However, all of our doubts were resolved. That very night, when I was in a deep sleep, I was suddenly awakened to the sound of a strong knock on the windowpanes next to my bed. I immediately turned my ear, and heard a voice calling:

“Gerszon! It is already ten minutes to five. Get up to study!”

I was completely surprised when I recognized the voice of Avraham-Chaim the “Kayatz”. However, I recovered from my astonishment within a moment. His hoarse voice of the waker hurried me to get out of bed. I got up quickly despite the cold and darkness, as I imagined before eyes the first paragraph of the Shulchan Aruch. I felt myself as a small lair of leopards.

Within the span of a few minutes I washed my hands, got dressed, took my Gemara and flashlight, and hurried to the Beis Midrash of Chevra Mishnayos, the place where our cheder was located.

I thought that I would undoubtedly be the first, for I had hastened to get up without any delay. However, when I arrived at the Beis Midrash, I was surprised to see the Rebbe and the rest of the students waiting for me. At that very moment, the clock on the wall struck five.

We were all emotional, and given over to the experience of waking up before dawn. We were particularly moved by the fact that the waker was Avraham-Chaim the “Kayatz”. Even though we were studying the first early-morning lesson with great diligence and with a clear and pleasant frame of mind, we would still glance on occasion to the corner near the lit stove where our “waker” sat, hunched over a book of Psalms, as he was reciting the Psalms of the Son of Jesse with great concentration.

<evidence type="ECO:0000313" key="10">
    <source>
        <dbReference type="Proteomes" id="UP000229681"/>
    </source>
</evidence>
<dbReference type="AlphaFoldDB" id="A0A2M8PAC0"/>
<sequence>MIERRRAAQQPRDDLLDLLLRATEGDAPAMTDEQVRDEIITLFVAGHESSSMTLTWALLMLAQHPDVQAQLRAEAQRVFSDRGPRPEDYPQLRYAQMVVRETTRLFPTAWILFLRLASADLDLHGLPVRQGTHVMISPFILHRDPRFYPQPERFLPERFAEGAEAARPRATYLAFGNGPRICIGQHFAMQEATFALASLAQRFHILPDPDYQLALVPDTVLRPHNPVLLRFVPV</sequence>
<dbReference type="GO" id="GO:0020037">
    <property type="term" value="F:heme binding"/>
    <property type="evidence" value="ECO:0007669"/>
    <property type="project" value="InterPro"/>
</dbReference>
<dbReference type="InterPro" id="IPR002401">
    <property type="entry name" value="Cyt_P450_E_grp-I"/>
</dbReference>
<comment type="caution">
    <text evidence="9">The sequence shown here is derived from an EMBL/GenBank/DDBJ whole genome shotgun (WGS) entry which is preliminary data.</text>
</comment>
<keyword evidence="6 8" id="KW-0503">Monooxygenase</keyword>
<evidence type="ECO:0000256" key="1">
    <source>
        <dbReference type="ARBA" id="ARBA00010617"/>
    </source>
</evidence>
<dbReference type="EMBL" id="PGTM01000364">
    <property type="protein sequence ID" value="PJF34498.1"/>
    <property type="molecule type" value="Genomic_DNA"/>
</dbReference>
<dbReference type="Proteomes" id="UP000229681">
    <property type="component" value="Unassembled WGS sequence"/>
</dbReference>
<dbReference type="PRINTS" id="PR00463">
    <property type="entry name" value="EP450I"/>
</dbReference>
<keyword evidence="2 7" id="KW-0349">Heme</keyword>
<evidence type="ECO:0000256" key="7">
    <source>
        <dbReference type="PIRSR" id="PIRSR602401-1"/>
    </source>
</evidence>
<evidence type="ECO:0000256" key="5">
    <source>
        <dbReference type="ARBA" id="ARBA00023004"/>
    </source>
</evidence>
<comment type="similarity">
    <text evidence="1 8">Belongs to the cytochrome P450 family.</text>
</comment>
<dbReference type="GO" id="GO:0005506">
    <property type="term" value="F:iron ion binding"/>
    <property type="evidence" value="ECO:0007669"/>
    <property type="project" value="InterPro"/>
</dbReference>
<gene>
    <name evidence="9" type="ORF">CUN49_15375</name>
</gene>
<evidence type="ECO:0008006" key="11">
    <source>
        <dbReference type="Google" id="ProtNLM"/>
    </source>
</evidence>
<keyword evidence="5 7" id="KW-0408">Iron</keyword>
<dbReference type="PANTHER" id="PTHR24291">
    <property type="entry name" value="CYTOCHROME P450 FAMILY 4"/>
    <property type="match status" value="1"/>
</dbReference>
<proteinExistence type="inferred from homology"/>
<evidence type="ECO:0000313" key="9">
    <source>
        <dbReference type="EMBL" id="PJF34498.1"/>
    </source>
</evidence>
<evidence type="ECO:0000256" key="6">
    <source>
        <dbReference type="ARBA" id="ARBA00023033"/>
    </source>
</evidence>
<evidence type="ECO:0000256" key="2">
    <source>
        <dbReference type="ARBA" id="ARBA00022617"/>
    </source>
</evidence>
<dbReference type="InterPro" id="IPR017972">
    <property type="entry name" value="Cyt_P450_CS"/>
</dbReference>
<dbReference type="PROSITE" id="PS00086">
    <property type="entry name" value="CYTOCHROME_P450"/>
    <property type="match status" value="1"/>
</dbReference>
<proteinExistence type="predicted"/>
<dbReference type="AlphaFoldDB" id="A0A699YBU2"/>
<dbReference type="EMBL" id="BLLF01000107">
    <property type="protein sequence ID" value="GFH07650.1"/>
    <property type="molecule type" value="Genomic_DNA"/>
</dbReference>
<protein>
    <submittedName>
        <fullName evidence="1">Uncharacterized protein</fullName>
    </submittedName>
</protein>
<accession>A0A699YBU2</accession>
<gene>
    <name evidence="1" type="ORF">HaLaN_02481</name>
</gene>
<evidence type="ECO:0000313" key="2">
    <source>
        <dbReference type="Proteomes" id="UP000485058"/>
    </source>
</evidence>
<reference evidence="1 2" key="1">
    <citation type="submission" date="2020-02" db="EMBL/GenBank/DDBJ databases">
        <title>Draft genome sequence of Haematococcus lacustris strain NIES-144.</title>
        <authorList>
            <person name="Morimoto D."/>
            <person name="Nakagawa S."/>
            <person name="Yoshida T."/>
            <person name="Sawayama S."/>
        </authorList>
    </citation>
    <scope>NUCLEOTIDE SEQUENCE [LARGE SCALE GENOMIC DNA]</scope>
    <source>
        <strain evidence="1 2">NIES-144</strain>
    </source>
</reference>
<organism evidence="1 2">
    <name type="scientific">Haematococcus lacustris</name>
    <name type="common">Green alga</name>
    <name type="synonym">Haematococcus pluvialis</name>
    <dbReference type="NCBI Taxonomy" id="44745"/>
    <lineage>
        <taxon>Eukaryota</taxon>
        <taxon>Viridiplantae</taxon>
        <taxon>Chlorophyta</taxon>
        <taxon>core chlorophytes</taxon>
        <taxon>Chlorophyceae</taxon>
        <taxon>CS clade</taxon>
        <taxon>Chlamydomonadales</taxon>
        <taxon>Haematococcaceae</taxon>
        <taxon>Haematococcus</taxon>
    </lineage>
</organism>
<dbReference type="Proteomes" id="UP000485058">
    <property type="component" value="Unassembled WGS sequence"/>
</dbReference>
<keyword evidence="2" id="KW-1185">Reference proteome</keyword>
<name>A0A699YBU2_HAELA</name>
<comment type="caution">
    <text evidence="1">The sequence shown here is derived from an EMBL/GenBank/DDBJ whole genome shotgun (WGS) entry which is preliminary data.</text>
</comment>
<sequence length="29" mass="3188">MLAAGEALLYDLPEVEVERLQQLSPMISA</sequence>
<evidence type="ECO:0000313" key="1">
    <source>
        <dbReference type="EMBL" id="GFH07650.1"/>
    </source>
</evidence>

Avraham-Chaim continued on with this tradition for fifteen years. As has been said, only a few special people knew about this, only those who fulfilled the adage, “night was only created for study”. He was the living alarm clock of the town. He would awaken every night at 2:00 a.m. light his kerosene lamp with a small piece of paper, and go out to his holy work.

He would traverse the dark streets and alleys of the town in the midst of the night, and on occasion cut through the night silence with his hoarse, yet strong voice. His route was planned out ahead of time. He woke everyone up at the time that they wanted, having being asked to do so. Thus did the four Beis Midrashes of the town fill up at each night with early risers.

The “Kayatz” was diligent in his holy task for fifteen years, and there never was an interruption. In nights of dense fog, during snowstorms, just as in bright, moonlit nights – he would always go out in the same heavy clothes and large boots in order to awaken the Jews to the Divine service.

He never complained about a Jew who did not wake up to his call. He judged him favorably: surely there was a reason. Even on the foggy winter nights when strong winds blew through the town, when almost nobody would be found in the Beis Midrash, he not angry and did not complain. “It is nothing”, he would say. “Even if only one out of ten came, it was worthwhile for me to wake up all ten”.